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Editorials |

Is a Charge a Cost If Nobody Pays It?

Milo Engoren, MD, FCCP
Author and Funding Information

Affiliations: Toledo, OH
 ,  Dr. Engoren is in the Departments of Anesthesiology and Internal Medicine at St. Vincent Mercy Medical Center, and is a Clinical Assistant Professor at the Ohio University College of Osteopathic Medicine.

Correspondence to: Milo Engoren, MD, FCCP, Departments of Anesthesiology and Internal Medicine, St. Vincent Mercy Medical Center, 2213 Cherry St, Toledo, OH 43608; e-mail: engoren@pol.net



Chest. 2004;126(3):662-664. doi:10.1378/chest.126.3.662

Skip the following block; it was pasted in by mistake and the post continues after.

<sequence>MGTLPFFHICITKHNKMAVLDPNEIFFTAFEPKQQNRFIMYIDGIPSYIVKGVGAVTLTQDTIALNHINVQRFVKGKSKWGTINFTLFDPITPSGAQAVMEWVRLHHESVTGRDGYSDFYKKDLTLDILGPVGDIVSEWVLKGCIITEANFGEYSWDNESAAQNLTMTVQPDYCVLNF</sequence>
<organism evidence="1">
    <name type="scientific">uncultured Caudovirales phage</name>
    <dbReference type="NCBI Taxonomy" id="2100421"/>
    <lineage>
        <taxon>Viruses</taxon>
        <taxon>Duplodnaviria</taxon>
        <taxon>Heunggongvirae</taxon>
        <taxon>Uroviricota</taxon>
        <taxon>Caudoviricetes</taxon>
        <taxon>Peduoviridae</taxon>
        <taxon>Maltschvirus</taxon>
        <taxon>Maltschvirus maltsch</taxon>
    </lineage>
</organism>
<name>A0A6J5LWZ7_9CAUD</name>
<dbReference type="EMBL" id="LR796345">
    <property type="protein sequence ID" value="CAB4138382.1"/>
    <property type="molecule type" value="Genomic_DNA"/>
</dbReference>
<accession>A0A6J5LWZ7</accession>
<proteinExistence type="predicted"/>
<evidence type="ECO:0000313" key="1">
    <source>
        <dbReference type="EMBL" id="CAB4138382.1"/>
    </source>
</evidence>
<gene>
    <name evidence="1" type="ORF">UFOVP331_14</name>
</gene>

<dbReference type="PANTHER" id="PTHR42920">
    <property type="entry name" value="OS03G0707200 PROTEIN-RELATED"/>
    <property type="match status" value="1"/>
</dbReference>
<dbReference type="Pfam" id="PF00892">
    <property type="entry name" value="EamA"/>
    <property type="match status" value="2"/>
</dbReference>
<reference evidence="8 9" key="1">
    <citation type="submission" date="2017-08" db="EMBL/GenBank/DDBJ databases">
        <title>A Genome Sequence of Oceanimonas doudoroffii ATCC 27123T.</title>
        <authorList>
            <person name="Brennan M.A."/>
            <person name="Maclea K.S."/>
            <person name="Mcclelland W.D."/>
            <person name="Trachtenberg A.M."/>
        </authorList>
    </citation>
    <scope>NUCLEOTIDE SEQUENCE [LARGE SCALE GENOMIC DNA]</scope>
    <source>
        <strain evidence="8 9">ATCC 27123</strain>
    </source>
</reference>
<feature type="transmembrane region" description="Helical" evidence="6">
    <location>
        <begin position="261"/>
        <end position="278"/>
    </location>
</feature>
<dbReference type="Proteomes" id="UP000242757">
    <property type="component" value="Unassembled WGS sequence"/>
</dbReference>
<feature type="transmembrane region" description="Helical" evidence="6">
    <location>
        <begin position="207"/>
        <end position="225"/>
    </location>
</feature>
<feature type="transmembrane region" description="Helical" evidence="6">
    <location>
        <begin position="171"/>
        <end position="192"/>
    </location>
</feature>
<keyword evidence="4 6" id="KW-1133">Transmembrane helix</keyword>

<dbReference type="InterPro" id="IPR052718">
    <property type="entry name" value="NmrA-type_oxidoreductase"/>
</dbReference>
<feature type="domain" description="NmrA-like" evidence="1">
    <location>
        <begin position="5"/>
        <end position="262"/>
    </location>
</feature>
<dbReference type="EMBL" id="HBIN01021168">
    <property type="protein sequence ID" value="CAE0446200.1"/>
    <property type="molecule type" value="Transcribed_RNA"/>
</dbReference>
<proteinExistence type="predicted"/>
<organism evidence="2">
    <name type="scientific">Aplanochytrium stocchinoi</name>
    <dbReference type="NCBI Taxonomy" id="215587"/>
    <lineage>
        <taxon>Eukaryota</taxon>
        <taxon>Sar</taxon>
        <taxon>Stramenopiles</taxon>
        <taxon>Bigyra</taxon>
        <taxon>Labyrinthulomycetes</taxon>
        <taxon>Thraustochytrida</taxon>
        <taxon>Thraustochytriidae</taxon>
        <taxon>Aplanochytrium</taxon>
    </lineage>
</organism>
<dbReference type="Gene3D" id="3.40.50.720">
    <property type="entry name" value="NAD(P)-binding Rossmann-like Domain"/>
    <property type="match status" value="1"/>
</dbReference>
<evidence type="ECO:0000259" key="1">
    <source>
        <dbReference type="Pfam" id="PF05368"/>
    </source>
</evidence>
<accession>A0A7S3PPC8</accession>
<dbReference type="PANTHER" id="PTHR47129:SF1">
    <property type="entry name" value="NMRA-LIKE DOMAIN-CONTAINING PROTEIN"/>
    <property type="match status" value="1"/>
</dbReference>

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Approximately one third of patients undergoing coronary artery bypass graft surgery will develop atrial fibrillation (AF).1 AF is more common in elderly patients and in patients with COPD or hypertension. Its occurrence, and particularly its recurrence, were associated with encephalopathy, strokes, renal dysfunction, infection, in-hospital deaths, more use of CT scans and noncardiac ultrasonography, and longer ICU and hospital stays.12 However, patients with AF were less likely to have myocardial infarctions or congestive heart failure, and they underwent fewer echocardiograms and EEGs.12 Additionally, AF is a risk factor for late mortality.2

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